When painting concrete floors, you need to ensure the preparation is of the highest quality. The existing coating will need to be removed, or identified, cleaned, abraded and degreased.
Recently installed concrete floors will need to fully cure and preferably be grit blasted to remove the laitance. For smaller projects an acid etch treatment is a popular solution. In most cases, the first coat of floor paint is thinned to assist with impregnation into the concrete and allowed to dry. Apply the second coat neat then allow the system to fully cure.
To create a slip resistant surface, anti-slip aggregate can be sprinkled over the first coat. This is then sealed in with the second coat. Use of a double armed roller frame holds the roller at both ends. This allows equal pressure across the width of the roller. Using a paint scuttle allows you to cover the entire surface of the roller and helps to avoid a patchy finish once the second coat has been applied. Often, the first coat can appear patchy due to varying porosity of the substrate, so don’t worry at this stage. It is important that the paint is left to fully cure before it is trafficked, otherwise unwanted scratches can occur.
What is the correct paint to use?
You will need to choose an appropriate paint for the type of surface and environment.
For workshop floors where there is foot traffic and storage etc. Promain offer Rustoleum 7100 which is an easy to use product and can also be applied to wooden floors. This is also available in a pre-mixed anti-slip version for enhanced slip resistance for designated walkways etc.
Used on bare wood or clean concrete more than two years old, simply thin the first coat with 10% white spirit and apply the second coat neat. This product can be applied over most existing floor coatings, however, a trial area is recommended to ensure compatibility.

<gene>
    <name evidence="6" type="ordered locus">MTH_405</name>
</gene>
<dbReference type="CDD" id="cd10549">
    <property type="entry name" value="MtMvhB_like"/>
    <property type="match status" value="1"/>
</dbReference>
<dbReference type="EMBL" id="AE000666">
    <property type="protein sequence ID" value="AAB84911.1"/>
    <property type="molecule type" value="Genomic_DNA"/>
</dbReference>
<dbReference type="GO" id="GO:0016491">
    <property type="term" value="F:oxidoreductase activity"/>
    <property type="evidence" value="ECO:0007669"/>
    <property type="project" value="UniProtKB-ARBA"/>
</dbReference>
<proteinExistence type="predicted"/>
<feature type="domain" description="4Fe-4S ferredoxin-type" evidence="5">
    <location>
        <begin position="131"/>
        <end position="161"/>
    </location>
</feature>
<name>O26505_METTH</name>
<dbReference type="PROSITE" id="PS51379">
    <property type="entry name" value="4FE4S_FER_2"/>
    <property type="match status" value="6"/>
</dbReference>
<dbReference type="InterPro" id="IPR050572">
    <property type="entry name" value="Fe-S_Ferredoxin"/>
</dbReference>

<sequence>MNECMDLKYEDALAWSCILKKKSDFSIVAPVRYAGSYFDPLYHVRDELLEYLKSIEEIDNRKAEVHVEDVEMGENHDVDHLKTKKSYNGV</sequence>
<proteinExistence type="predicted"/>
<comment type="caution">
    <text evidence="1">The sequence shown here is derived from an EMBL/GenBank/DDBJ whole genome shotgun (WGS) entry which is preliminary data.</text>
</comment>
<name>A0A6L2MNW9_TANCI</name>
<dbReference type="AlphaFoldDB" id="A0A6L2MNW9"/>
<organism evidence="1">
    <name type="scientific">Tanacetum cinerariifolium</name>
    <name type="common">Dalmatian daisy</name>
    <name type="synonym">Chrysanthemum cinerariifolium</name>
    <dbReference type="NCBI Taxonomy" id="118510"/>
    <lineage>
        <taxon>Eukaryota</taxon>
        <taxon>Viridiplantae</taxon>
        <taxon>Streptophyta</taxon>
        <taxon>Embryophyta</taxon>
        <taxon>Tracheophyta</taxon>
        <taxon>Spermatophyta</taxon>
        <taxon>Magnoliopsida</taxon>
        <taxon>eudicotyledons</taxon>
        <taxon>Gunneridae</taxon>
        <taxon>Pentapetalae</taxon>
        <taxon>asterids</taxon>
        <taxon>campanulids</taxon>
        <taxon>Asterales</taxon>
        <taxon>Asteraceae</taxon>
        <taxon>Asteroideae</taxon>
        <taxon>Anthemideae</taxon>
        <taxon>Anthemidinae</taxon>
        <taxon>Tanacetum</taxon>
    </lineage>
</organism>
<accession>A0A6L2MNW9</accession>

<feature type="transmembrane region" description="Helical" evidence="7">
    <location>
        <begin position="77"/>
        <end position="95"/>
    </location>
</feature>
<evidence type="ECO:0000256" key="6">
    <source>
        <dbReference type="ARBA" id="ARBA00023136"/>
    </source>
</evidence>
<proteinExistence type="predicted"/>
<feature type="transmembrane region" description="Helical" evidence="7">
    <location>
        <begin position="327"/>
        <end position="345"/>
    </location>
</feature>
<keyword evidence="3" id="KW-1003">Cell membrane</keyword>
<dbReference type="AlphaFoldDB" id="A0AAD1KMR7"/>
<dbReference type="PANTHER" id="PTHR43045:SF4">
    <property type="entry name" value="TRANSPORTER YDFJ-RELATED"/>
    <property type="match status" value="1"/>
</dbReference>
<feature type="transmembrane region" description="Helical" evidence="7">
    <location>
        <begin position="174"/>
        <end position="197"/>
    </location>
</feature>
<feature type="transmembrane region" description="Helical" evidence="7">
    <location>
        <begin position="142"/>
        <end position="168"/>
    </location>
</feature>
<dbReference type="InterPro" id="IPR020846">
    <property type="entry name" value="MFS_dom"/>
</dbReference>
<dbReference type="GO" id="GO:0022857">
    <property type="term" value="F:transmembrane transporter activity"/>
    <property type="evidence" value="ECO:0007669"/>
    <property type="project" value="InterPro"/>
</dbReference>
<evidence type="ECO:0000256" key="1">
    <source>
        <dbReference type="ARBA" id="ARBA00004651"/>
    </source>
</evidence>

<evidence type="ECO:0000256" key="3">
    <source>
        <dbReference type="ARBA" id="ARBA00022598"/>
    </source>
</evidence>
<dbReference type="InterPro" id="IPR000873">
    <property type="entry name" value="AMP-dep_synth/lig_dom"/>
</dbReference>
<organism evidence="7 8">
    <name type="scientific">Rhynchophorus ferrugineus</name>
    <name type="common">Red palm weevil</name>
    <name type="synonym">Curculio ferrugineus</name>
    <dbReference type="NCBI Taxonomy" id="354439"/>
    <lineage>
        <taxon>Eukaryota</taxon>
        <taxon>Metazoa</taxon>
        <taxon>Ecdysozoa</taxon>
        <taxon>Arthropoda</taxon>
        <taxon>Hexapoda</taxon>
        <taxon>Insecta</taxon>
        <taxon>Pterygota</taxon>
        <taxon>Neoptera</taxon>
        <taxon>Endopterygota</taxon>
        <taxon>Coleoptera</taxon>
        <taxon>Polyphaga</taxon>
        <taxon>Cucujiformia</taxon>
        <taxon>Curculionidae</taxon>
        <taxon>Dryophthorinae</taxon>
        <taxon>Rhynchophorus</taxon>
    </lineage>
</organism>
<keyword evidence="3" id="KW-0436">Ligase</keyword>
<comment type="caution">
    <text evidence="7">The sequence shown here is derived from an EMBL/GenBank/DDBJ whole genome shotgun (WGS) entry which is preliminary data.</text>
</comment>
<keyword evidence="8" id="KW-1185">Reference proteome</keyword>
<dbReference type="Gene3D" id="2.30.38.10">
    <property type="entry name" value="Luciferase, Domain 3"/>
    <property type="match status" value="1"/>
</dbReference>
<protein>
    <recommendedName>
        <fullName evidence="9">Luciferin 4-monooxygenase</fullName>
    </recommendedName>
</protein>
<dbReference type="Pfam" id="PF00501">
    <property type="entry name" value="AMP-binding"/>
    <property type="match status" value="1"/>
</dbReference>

For an industrial warehouse storing food items and where fork lift and palette trucks are used, Pegakote two pack water based epoxy is a good choice. Offering a semi-gloss appearance, this product offers excellent abrasion resistance, chemical resistance and low odour.
The hardener is mixed in with the paint and paddle mixed together prior to application. This initiates a chemical reaction where the paint cures and becomes very hard wearing. It then reaches full chemical resistance after one week.
The standard range of colours are readily available, but we have the ability to tint to a wider range of colours if required. This product will need to be applied to grit blasted concrete, or the use of 108 surfa-etch for smaller jobs, where you will need to rinse the floor abundantly with water and allow to dry. Thorough rinsing avoids creating an acidic concrete, which can damage the paint.
External areas subject to light foot traffic can be given an anti-slip coating such as Coo-Var Suregrip, but you may need a primer depending on what surface is being painted. For wood, use the P224 wood primer. If you are painting onto concrete, use the G136 floor paint thinned with white spirit, followed by two coats of Suregrip. To ensure an even distribution of anti-slip aggregate, stir the paint before and during application, otherwise it can sink to the bottom of the tin. This product will need to be applied to grit blasted concrete, or the use of 108 surfa-etch for smaller jobs. You will need to rinse the floor abundantly with water and allow to dry. Thorough rinsing avoids creating an acidic concrete, which can damage the paint.
At colder times of the year, the SigmaCover 640LTNS offers curing at low temperatures and provides non slip surfaces for external concrete and metal surfaces, which often need maintaining in the winter months. SigmaCover 640LTNS is surface tolerant, meaning that manual preparation is sufficient in order for this product to adhere; however, oil and loose material will still need to be removed. For further information on floor paints please contact Promain